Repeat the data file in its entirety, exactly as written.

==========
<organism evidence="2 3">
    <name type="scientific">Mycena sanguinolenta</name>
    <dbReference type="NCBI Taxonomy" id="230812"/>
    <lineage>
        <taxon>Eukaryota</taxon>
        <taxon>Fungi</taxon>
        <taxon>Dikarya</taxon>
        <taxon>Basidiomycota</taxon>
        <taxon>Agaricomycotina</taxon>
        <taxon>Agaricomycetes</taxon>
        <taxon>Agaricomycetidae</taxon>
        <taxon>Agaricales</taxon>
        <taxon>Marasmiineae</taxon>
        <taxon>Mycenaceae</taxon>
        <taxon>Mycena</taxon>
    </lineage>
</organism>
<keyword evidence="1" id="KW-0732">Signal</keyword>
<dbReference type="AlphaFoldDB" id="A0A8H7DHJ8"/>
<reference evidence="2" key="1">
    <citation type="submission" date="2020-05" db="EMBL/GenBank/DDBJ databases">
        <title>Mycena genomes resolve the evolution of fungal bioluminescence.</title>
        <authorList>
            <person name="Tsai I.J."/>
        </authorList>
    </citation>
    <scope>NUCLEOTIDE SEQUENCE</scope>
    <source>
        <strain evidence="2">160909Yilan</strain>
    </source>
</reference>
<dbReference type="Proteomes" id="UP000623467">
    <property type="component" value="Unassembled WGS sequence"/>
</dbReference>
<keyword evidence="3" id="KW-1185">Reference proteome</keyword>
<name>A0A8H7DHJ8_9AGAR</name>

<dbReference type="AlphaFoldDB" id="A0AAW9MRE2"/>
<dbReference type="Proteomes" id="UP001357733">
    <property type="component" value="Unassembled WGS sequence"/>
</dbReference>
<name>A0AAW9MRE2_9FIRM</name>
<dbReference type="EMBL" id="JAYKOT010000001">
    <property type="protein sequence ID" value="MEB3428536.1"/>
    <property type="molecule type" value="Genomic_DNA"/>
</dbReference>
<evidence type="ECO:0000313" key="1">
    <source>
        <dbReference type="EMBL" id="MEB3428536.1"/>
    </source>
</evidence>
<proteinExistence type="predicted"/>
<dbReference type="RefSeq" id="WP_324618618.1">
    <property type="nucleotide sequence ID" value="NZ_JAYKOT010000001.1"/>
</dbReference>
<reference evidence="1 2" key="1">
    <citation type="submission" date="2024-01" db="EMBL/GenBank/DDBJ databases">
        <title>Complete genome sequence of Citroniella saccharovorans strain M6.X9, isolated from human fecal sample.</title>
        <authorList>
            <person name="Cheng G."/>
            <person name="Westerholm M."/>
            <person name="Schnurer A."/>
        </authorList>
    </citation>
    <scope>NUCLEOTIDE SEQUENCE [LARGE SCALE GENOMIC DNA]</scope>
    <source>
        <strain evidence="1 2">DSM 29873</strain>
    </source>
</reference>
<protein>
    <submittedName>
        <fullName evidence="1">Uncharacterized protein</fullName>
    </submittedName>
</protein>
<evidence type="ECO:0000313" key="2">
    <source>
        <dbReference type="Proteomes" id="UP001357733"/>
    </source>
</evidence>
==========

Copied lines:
<organism evidence="2 3">
    <name type="scientific">Mycena sanguinolenta</name>
    <dbReference type="NCBI Taxonomy" id="230812"/>
    <lineage>
        <taxon>Eukaryota</taxon>
        <taxon>Fungi</taxon>
        <taxon>Dikarya</taxon>
        <taxon>Basidiomycota</taxon>
        <taxon>Agaricomycotina</taxon>
        <taxon>Agaricomycetes</taxon>
        <taxon>Agaricomycetidae</taxon>
        <taxon>Agaricales</taxon>
        <taxon>Marasmiineae</taxon>
        <taxon>Mycenaceae</taxon>
        <taxon>Mycena</taxon>
    </lineage>
</organism>
<keyword evidence="1" id="KW-0732">Signal</keyword>
<dbReference type="AlphaFoldDB" id="A0A8H7DHJ8"/>
<reference evidence="2" key="1">
    <citation type="submission" date="2020-05" db="EMBL/GenBank/DDBJ databases">
        <title>Mycena genomes resolve the evolution of fungal bioluminescence.</title>
        <authorList>
            <person name="Tsai I.J."/>
        </authorList>
    </citation>
    <scope>NUCLEOTIDE SEQUENCE</scope>
    <source>
        <strain evidence="2">160909Yilan</strain>
    </source>
</reference>
<dbReference type="Proteomes" id="UP000623467">
    <property type="component" value="Unassembled WGS sequence"/>
</dbReference>
<keyword evidence="3" id="KW-1185">Reference proteome</keyword>
<name>A0A8H7DHJ8_9AGAR</name>

<dbReference type="AlphaFoldDB" id="A0AAW9MRE2"/>
<dbReference type="Proteomes" id="UP001357733">
    <property type="component" value="Unassembled WGS sequence"/>
</dbReference>
<name>A0AAW9MRE2_9FIRM</name>
<dbReference type="EMBL" id="JAYKOT010000001">
    <property type="protein sequence ID" value="MEB3428536.1"/>
    <property type="molecule type" value="Genomic_DNA"/>
</dbReference>
<evidence type="ECO:0000313" key="1">
    <source>
        <dbReference type="EMBL" id="MEB3428536.1"/>
    </source>
</evidence>
<proteinExistence type="predicted"/>
<dbReference type="RefSeq" id="WP_324618618.1">
    <property type="nucleotide sequence ID" value="NZ_JAYKOT010000001.1"/>
</dbReference>
<reference evidence="1 2" key="1">
    <citation type="submission" date="2024-01" db="EMBL/GenBank/DDBJ databases">
        <title>Complete genome sequence of Citroniella saccharovorans strain M6.X9, isolated from human fecal sample.</title>
        <authorList>
            <person name="Cheng G."/>
            <person name="Westerholm M."/>
            <person name="Schnurer A."/>
        </authorList>
    </citation>
    <scope>NUCLEOTIDE SEQUENCE [LARGE SCALE GENOMIC DNA]</scope>
    <source>
        <strain evidence="1 2">DSM 29873</strain>
    </source>
</reference>
<protein>
    <submittedName>
        <fullName evidence="1">Uncharacterized protein</fullName>
    </submittedName>
</protein>
<evidence type="ECO:0000313" key="2">
    <source>
        <dbReference type="Proteomes" id="UP001357733"/>
    </source>
</evidence>